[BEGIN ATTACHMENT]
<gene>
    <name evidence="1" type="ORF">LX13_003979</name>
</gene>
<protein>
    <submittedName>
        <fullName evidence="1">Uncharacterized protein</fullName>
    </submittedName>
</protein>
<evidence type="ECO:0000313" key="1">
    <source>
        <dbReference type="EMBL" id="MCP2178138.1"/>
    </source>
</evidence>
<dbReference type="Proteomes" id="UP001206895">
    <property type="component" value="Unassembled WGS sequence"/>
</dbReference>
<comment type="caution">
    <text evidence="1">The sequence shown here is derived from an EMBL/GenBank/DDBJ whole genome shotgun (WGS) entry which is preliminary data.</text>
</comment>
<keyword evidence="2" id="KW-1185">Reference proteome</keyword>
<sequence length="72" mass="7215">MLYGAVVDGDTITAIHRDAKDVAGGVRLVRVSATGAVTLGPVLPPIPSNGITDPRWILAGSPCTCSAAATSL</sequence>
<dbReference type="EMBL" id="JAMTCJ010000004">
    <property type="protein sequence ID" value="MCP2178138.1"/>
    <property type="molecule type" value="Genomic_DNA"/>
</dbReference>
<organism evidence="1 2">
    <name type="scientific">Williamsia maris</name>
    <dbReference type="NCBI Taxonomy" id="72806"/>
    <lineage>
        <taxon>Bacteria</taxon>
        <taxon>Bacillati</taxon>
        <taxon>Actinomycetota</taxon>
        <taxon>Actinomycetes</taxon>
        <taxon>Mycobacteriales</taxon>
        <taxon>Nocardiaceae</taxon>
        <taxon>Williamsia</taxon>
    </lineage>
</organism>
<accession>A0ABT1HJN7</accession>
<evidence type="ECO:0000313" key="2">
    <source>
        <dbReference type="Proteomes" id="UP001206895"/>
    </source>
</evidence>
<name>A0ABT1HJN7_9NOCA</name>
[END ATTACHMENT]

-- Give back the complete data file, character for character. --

<gene>
    <name evidence="1" type="ORF">LX13_003979</name>
</gene>
<protein>
    <submittedName>
        <fullName evidence="1">Uncharacterized protein</fullName>
    </submittedName>
</protein>
<evidence type="ECO:0000313" key="1">
    <source>
        <dbReference type="EMBL" id="MCP2178138.1"/>
    </source>
</evidence>
<dbReference type="Proteomes" id="UP001206895">
    <property type="component" value="Unassembled WGS sequence"/>
</dbReference>
<comment type="caution">
    <text evidence="1">The sequence shown here is derived from an EMBL/GenBank/DDBJ whole genome shotgun (WGS) entry which is preliminary data.</text>
</comment>
<keyword evidence="2" id="KW-1185">Reference proteome</keyword>
<sequence length="72" mass="7215">MLYGAVVDGDTITAIHRDAKDVAGGVRLVRVSATGAVTLGPVLPPIPSNGITDPRWILAGSPCTCSAAATSL</sequence>
<dbReference type="EMBL" id="JAMTCJ010000004">
    <property type="protein sequence ID" value="MCP2178138.1"/>
    <property type="molecule type" value="Genomic_DNA"/>
</dbReference>
<organism evidence="1 2">
    <name type="scientific">Williamsia maris</name>
    <dbReference type="NCBI Taxonomy" id="72806"/>
    <lineage>
        <taxon>Bacteria</taxon>
        <taxon>Bacillati</taxon>
        <taxon>Actinomycetota</taxon>
        <taxon>Actinomycetes</taxon>
        <taxon>Mycobacteriales</taxon>
        <taxon>Nocardiaceae</taxon>
        <taxon>Williamsia</taxon>
    </lineage>
</organism>
<accession>A0ABT1HJN7</accession>
<evidence type="ECO:0000313" key="2">
    <source>
        <dbReference type="Proteomes" id="UP001206895"/>
    </source>
</evidence>
<name>A0ABT1HJN7_9NOCA</name>